Friday, February 22, 2013

Richard Race

By the time I met him, when he was well into his 60's, everyone called him "Bud".  He's one of those people I regret my granddaughter will never meet, as she is to be a native of western Massachusetts and Bud embodied the rapidly evaporating traditional values of that region.

In the 1980's, Bud was the senior warden of the now-departed St. James' Church in Great Barrington when they were faced with finding a new rector, which meant that he also had to take responsibility for the search process.  As the greater church was just coming into the "post-Christian" age, it was a challenging time for most serious Episcopalians.  We were in that decade when we had changed the Book of Common Prayer, for better or worse, changed the Hymnal, ditto, and begun to address divisive social issues in a way that ensured that congregations would be split and dissenters from the accepted narrative would be labeled, ridiculed, and eventually driven from the Anglican nest into congregations that were more reflective of Jesus' tolerance.

As with most secularized organizations, the Episcopal Church learned during that decade to value "groupthink" over the Gospel.

There was one issue that Bud was not quite ready for, and that was the prospect of having a woman as the new rector of his parish.  Certainly, it was something with which he struggled.  In the 21st century church, he probably would have been removed from his position by some bureaucrat at a diocesan house where, when his name was mentioned, those wearing the apparel of authority would shake their heads in wonder that such a morally un-evolved person would have even been elected to a vestry.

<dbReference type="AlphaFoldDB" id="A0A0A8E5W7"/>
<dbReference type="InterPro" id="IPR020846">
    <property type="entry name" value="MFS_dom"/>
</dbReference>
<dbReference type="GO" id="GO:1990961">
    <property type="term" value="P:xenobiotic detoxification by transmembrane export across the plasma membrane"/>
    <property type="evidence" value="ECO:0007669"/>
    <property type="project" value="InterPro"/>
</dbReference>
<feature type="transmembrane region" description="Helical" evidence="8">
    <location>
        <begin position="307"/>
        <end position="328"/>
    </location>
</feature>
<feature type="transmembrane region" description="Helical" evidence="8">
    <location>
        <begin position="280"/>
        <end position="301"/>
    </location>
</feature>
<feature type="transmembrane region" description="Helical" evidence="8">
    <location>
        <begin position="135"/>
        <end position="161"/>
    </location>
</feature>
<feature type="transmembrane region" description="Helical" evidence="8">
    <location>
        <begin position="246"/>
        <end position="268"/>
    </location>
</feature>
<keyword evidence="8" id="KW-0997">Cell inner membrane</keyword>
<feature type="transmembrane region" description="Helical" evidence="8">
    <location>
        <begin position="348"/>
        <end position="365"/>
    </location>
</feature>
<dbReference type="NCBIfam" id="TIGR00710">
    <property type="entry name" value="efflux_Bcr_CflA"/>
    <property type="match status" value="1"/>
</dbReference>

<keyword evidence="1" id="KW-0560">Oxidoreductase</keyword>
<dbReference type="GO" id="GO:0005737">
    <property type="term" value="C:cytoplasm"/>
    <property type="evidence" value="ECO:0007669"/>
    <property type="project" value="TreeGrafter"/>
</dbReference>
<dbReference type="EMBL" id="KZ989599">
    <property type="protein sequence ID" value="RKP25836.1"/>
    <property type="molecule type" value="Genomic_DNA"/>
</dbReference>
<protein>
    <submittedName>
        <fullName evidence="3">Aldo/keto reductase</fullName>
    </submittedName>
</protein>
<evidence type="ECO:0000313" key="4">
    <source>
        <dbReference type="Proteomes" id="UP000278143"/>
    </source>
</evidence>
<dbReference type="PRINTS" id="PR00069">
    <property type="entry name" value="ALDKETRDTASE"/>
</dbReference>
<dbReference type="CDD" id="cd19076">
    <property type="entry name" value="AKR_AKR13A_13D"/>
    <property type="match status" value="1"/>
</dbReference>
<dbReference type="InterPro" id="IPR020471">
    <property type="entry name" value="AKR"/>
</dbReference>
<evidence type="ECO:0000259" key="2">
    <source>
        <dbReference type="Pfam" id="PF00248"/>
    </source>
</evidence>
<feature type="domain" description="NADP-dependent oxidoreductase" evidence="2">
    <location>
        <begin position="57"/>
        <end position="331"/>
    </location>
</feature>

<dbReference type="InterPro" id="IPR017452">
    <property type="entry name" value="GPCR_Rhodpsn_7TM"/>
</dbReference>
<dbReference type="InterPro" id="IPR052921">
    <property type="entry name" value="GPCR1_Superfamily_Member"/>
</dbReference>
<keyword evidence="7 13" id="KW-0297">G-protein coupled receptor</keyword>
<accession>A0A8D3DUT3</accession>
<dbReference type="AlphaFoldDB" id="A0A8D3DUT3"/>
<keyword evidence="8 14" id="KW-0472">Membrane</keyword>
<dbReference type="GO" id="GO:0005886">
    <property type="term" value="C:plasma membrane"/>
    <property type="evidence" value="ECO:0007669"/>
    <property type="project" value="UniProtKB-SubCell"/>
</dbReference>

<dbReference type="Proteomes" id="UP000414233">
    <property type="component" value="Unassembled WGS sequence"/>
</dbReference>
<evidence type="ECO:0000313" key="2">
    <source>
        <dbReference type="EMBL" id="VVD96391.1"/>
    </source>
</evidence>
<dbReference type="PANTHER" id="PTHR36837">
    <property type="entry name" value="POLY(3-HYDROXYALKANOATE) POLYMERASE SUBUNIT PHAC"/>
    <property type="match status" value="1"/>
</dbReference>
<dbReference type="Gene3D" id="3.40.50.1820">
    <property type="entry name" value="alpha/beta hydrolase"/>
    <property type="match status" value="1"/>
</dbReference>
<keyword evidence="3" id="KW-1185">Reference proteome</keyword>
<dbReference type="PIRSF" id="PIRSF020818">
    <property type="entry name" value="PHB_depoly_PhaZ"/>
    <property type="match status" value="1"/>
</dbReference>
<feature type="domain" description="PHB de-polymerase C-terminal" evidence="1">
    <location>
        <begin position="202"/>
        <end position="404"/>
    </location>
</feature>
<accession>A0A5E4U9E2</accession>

In those days, however, it was accepted that everyone had his or her own path to follow, and through prayer and practice, would discern God's will as to what matters and what doesn't.  Perhaps diocesan authority will reach that point one day, too, but I digress.

When it became obvious that the best candidate for the job was a woman, Bud engaged in that wonderful moral re-evaluation for which Christians were once noted, and put aside his discomfort with the notion of female clergy, and a woman rector, and voted to call my wife.

It should come as no surprise to Christians who have struggled with prayerful re-appraisal [or even to diocesan bureaucrats] that Bud and my wife would become good friends.  That's when you know that Jesus is at work.  Of course, it helped that he was the head landscaper at Chesterwood, the mansion and grounds that host the museum of the works of the American sculptor, Danial Chester French, and that my wife was and is an avid gardener.  Together, they would spend five years or so at St. James' rectory creating what always appeared to me a miniature version of those gardens.  They would also enjoy a martini or two upon occasion.

Bud died earlier this month at the age of 90.  When she's old enough, I'll walk my granddaughter around those grounds and show her what a living tribute to a person of nature looks like.  I'll also tell her how Jesus can overcome even the petty and transient differences that can sometimes divide people and reveal something deep, marvelous, loving, and eternal, such as the friendship between Bud Race and her grandmother.  As nature evolves and adapts to a point where beauty may be realized, so can human relations if given a chance to grow and develop.